Published July 22, 1993
by Oxford University Press, USA .
Written in English
|The Physical Object|
|Number of Pages||411|
The social lives of marmosets and tamarins are unique among primates. Marmo-sets and tamarins are the only primates known to exhibit a cooperative breed-ing system, characterized by extended residence of offspring within the family group, breeding that is mostly limited to a single breeding pair, and care ofFile Size: 1MB. Marmosets and tamarins also eat fruit, flowers, and insects. Most marmosets and tamarins have a head-and-body length of in ( cm), plus a tail about 3 in ( cm) longer than that. The tail is not prehensile, or capable of grasping. Unlike many other monkeys, marmosets and tamarins do not have an opposable thumb. Tamarins have short incisors and long canine teeth which are designed for biting and chewing. They like to eat fruit, spiders, birds eggs and insects. Life in the Group. Both marmosets and tamarins are active during the day (diurnal animals). Marmosets live in family groups made of 3 to 15 animals. Buy Marmosets and Tamarins (): Pocket Identification Guide: NHBS - A Rylands, RA Mittermeier, AF Coimbra-Filho and EW Heymann, Conservation International.
Marmosets and Tamarins Hannah M. Buchanan‐smith Behaviour and Evolution Research Group, Department of Psychology, University of Stirling, Stirling FK9 4LA, UKCited by: The marmosets (/ ˈ m ɑːr m ə ˌ z ɛ t s,-ˌ s ɛ t s /), also known as zaris, are twenty-two New World monkey species of the genera Callithrix, Cebuella, Callibella and four genera are part of the biological family term marmoset is also used in reference to the Goeldi's marmoset, Callimico goeldii, which is closely related.. Most marmosets are about 20 Class: Mammalia. The “true” marmosets (genus Callithrix) have short lower canine teeth (short-tusked), whereas marmosets with relatively long lower canines (long-tusked) are known as tamarins (genera Saguinus and Leontopithecus). The pygmy marmoset (C. pygmaea) is the smallest “true” marmoset and lives in the rainforests of the Amazon River’s upper. About this book. Starting with concise species accounts for all the marmoset and tamarin monkeys, this important new book then goes on to review their geographical distributions and still-contested taxonomy, along with comparative reviews of vocalizations, scent-marking, mating systems, infant care and development, social organization, and behaviour and ecology in the wild.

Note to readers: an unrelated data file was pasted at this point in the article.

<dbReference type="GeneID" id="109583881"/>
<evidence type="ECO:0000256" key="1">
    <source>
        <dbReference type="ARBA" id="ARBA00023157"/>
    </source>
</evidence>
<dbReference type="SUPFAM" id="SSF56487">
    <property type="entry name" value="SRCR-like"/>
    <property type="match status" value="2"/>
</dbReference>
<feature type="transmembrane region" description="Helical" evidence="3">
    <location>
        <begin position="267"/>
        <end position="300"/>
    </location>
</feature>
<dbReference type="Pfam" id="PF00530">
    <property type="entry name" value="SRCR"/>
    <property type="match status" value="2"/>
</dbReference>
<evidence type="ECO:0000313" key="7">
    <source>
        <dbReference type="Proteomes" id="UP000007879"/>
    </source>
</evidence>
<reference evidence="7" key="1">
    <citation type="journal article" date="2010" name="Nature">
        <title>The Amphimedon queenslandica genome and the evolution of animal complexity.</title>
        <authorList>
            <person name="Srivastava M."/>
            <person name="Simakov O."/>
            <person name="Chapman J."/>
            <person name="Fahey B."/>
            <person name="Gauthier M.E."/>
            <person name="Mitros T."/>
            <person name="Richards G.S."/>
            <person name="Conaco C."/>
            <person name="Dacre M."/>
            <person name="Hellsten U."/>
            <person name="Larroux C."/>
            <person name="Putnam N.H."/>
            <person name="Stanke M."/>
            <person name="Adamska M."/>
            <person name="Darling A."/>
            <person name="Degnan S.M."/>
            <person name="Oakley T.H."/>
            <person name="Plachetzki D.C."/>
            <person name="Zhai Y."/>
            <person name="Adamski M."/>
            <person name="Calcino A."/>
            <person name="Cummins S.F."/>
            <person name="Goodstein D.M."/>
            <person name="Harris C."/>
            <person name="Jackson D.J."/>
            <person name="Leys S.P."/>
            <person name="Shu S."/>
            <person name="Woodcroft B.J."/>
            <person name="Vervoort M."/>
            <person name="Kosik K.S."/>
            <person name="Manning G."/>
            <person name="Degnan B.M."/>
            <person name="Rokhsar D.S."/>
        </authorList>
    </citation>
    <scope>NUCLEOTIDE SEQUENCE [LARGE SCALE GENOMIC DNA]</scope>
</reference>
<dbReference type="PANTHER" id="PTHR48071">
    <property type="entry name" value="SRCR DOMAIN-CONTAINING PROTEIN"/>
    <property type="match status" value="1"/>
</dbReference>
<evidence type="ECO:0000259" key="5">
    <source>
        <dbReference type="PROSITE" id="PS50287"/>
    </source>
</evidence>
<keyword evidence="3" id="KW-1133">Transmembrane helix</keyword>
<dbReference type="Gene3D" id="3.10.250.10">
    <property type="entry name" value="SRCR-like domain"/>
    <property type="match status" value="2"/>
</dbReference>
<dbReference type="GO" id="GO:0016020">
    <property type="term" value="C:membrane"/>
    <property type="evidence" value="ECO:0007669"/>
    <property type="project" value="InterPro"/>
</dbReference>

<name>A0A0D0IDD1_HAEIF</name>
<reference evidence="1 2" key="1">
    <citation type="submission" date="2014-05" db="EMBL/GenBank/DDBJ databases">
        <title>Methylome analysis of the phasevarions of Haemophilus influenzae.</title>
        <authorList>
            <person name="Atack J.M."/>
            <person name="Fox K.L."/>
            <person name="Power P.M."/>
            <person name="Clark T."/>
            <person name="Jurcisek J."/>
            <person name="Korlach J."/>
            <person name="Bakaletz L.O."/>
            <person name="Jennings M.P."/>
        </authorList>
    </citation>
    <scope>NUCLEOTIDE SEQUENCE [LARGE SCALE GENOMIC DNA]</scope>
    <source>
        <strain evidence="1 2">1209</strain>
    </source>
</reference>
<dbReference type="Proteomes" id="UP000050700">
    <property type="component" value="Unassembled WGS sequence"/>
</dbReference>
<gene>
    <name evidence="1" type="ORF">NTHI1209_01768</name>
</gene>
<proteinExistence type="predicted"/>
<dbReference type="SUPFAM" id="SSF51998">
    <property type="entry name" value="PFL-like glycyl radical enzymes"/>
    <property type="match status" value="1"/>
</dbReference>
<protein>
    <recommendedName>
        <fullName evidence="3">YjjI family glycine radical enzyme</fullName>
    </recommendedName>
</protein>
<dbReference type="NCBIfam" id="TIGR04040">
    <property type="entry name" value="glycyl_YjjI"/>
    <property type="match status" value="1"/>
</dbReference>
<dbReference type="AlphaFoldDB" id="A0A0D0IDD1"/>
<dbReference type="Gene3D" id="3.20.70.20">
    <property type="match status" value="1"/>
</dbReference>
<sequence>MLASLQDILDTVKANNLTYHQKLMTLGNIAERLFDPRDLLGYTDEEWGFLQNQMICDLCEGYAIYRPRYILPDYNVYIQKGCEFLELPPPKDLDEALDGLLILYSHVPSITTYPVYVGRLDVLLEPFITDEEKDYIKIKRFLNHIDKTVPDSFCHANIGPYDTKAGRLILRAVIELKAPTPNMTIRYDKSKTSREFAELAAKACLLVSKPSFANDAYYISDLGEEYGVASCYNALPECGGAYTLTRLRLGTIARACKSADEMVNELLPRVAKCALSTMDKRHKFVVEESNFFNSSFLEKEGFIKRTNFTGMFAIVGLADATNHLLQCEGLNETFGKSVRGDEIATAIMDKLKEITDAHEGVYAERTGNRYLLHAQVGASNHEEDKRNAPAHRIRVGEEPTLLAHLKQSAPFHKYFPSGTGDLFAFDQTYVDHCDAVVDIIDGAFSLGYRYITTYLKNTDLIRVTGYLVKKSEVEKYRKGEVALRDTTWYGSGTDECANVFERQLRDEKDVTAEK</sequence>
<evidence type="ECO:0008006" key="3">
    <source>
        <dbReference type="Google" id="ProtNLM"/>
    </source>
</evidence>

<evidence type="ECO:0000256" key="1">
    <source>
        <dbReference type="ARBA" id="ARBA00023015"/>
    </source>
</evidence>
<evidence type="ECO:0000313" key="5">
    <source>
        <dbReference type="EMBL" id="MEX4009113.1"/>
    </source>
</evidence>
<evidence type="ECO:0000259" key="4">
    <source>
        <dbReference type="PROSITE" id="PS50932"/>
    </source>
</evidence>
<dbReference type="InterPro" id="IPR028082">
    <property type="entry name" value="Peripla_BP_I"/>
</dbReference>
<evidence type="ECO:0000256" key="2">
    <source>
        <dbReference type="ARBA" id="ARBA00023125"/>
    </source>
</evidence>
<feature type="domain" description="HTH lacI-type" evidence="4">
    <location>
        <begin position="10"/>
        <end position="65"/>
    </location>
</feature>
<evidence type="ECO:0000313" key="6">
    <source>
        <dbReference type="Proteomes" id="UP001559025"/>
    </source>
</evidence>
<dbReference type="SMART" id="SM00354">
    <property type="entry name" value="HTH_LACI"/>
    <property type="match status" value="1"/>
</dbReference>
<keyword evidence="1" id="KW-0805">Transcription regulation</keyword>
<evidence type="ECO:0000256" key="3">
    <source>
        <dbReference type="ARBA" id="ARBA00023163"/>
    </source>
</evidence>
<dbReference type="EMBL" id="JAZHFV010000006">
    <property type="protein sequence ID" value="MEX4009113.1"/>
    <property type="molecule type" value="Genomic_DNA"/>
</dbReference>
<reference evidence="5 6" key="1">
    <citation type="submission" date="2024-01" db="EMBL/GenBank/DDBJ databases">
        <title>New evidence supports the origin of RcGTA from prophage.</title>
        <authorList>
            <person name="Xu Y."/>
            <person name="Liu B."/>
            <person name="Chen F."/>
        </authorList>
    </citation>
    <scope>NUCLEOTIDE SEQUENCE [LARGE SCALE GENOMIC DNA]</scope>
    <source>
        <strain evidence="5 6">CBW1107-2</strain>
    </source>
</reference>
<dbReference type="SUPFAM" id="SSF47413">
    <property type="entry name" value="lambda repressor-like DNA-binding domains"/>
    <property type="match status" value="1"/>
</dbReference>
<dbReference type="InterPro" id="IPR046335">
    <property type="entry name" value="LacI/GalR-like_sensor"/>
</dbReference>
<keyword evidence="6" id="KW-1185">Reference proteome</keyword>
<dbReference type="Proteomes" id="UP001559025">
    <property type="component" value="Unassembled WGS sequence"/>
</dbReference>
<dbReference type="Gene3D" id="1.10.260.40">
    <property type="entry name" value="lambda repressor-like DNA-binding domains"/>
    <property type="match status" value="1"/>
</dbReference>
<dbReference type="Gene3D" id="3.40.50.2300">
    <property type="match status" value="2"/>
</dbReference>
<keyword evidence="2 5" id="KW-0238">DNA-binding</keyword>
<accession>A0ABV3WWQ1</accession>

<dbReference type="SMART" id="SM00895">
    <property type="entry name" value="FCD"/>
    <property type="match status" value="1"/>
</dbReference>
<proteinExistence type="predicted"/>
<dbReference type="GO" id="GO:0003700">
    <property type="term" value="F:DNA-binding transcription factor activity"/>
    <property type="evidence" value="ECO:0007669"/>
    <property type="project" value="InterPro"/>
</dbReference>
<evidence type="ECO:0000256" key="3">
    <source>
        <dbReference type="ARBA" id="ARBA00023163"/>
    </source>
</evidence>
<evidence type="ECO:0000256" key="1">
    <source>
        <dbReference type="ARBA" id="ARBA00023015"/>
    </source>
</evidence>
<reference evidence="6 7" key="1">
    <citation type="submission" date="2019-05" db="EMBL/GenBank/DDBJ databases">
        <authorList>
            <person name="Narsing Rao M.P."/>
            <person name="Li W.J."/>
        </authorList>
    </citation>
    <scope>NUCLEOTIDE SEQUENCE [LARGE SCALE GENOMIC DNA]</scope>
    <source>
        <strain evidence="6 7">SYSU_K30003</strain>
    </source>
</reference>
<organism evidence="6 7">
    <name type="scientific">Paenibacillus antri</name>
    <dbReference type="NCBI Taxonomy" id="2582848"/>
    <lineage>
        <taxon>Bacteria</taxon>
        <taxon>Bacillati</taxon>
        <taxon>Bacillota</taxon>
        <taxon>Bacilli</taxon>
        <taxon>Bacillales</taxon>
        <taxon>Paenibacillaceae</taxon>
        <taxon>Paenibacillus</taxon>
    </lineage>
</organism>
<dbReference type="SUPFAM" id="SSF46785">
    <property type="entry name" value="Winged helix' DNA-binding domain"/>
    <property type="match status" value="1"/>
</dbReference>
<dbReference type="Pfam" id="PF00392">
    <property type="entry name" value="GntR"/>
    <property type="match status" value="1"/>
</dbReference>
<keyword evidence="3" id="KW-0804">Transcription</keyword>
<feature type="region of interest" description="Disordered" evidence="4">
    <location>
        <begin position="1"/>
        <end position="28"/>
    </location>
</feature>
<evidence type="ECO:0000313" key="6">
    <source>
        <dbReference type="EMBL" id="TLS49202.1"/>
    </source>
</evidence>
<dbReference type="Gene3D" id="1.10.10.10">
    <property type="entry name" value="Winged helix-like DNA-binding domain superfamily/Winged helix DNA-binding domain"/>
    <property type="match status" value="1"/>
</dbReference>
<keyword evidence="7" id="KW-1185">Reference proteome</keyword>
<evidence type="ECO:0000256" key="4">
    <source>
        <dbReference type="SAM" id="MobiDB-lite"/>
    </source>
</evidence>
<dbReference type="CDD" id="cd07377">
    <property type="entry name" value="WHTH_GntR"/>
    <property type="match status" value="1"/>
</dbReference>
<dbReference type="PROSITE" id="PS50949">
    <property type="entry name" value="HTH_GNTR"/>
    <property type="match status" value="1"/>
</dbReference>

Marmosets and tamarins (callitrichids) are small platyrrhine monkeys: total lengths range from 40 cm for the Pygmy marmoset Cebuella pygmaea to 75 cm for the Golden lion tamarin Leontopithecus. Marmosets -- Environmental enrichment: Subject: Marmosets as laboratory animals -- Environmental enrichment: Subject: Tamarins -- Environmental enrichment: Subject: Primates as laboratory animals -- Environmental enrichment: Call number: QLP F7: Other copies: Look for editions of this book at your library, or elsewhere. The common marmoset, like other marmosets and tamarins, relies on a diet of tree exudates (gums and saps), small animal prey, and fruits. Marmosets gain access to exudates from a variety of tree species by gnawing holes in the tree bark. The specialized dentition of the common marmoset acts as a tool facilitating access to gums and saps. Lawrence E. Williams, Irwin S. Bernstein, in Nonhuman Primates in Biomedical Research (Second Edition), Callitrichidae. Callitrichidae can be separated from other New World monkeys on the basis of several characteristics. Marmosets and tamarins have three premolars (like all cebids) but only two molars, claws for climbing, and diets that are more akin to the diets of prosimians than to.